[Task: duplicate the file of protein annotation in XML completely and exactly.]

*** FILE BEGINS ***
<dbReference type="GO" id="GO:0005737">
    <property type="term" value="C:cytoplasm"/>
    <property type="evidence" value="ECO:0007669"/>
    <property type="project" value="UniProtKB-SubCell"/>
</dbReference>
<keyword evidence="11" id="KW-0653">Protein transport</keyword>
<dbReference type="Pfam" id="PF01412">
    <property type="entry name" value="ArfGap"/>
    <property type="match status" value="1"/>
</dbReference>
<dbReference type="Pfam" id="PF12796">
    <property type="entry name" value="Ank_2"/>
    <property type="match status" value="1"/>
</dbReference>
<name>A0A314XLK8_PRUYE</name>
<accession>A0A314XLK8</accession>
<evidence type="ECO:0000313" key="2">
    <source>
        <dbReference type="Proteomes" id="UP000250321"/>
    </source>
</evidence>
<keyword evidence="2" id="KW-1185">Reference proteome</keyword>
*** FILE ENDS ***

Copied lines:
<dbReference type="GO" id="GO:0005737">
    <property type="term" value="C:cytoplasm"/>
    <property type="evidence" value="ECO:0007669"/>
    <property type="project" value="UniProtKB-SubCell"/>
</dbReference>
<keyword evidence="11" id="KW-0653">Protein transport</keyword>
<dbReference type="Pfam" id="PF01412">
    <property type="entry name" value="ArfGap"/>
    <property type="match status" value="1"/>
</dbReference>
<dbReference type="Pfam" id="PF12796">
    <property type="entry name" value="Ank_2"/>
    <property type="match status" value="1"/>
</dbReference>
<name>A0A314XLK8_PRUYE</name>
<accession>A0A314XLK8</accession>
<evidence type="ECO:0000313" key="2">
    <source>
        <dbReference type="Proteomes" id="UP000250321"/>
    </source>
</evidence>
<keyword evidence="2" id="KW-1185">Reference proteome</keyword>